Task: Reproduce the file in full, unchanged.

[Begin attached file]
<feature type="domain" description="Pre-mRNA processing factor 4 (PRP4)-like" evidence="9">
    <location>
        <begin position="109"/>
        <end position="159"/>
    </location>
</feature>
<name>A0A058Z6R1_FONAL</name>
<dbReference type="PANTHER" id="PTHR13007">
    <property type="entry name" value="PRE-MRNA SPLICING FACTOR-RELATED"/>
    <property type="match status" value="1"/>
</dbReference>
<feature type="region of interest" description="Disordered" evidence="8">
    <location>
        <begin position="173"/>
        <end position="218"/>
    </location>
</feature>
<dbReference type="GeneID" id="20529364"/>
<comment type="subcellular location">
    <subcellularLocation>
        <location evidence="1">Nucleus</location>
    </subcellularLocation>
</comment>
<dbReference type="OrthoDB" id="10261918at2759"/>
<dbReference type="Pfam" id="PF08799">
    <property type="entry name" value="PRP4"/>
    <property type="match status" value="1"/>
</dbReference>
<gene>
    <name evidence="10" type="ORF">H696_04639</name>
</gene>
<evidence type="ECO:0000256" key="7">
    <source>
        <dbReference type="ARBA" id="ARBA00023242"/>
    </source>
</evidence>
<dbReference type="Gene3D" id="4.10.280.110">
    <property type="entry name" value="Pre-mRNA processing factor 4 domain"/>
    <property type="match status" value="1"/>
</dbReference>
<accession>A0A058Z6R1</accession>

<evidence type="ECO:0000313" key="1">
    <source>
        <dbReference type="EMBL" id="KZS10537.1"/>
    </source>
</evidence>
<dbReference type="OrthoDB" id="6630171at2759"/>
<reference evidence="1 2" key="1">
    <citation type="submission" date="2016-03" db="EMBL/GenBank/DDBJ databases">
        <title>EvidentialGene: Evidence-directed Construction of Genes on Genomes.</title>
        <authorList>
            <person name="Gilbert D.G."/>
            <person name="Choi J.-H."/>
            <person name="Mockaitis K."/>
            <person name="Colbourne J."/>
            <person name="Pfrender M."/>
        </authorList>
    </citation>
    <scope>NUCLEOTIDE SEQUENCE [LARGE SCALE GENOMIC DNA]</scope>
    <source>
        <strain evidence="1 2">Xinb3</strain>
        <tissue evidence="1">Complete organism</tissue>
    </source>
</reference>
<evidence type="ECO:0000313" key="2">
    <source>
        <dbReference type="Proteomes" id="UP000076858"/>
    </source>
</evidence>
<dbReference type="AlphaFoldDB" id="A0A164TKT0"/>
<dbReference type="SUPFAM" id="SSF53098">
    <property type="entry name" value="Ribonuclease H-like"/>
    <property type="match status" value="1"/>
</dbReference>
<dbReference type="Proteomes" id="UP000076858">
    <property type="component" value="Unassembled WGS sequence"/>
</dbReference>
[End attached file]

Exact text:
<feature type="domain" description="Pre-mRNA processing factor 4 (PRP4)-like" evidence="9">
    <location>
        <begin position="109"/>
        <end position="159"/>
    </location>
</feature>
<name>A0A058Z6R1_FONAL</name>
<dbReference type="PANTHER" id="PTHR13007">
    <property type="entry name" value="PRE-MRNA SPLICING FACTOR-RELATED"/>
    <property type="match status" value="1"/>
</dbReference>
<feature type="region of interest" description="Disordered" evidence="8">
    <location>
        <begin position="173"/>
        <end position="218"/>
    </location>
</feature>
<dbReference type="GeneID" id="20529364"/>
<comment type="subcellular location">
    <subcellularLocation>
        <location evidence="1">Nucleus</location>
    </subcellularLocation>
</comment>
<dbReference type="OrthoDB" id="10261918at2759"/>
<dbReference type="Pfam" id="PF08799">
    <property type="entry name" value="PRP4"/>
    <property type="match status" value="1"/>
</dbReference>
<gene>
    <name evidence="10" type="ORF">H696_04639</name>
</gene>
<evidence type="ECO:0000256" key="7">
    <source>
        <dbReference type="ARBA" id="ARBA00023242"/>
    </source>
</evidence>
<dbReference type="Gene3D" id="4.10.280.110">
    <property type="entry name" value="Pre-mRNA processing factor 4 domain"/>
    <property type="match status" value="1"/>
</dbReference>
<accession>A0A058Z6R1</accession>

<evidence type="ECO:0000313" key="1">
    <source>
        <dbReference type="EMBL" id="KZS10537.1"/>
    </source>
</evidence>
<dbReference type="OrthoDB" id="6630171at2759"/>
<reference evidence="1 2" key="1">
    <citation type="submission" date="2016-03" db="EMBL/GenBank/DDBJ databases">
        <title>EvidentialGene: Evidence-directed Construction of Genes on Genomes.</title>
        <authorList>
            <person name="Gilbert D.G."/>
            <person name="Choi J.-H."/>
            <person name="Mockaitis K."/>
            <person name="Colbourne J."/>
            <person name="Pfrender M."/>
        </authorList>
    </citation>
    <scope>NUCLEOTIDE SEQUENCE [LARGE SCALE GENOMIC DNA]</scope>
    <source>
        <strain evidence="1 2">Xinb3</strain>
        <tissue evidence="1">Complete organism</tissue>
    </source>
</reference>
<evidence type="ECO:0000313" key="2">
    <source>
        <dbReference type="Proteomes" id="UP000076858"/>
    </source>
</evidence>
<dbReference type="AlphaFoldDB" id="A0A164TKT0"/>
<dbReference type="SUPFAM" id="SSF53098">
    <property type="entry name" value="Ribonuclease H-like"/>
    <property type="match status" value="1"/>
</dbReference>
<dbReference type="Proteomes" id="UP000076858">
    <property type="component" value="Unassembled WGS sequence"/>
</dbReference>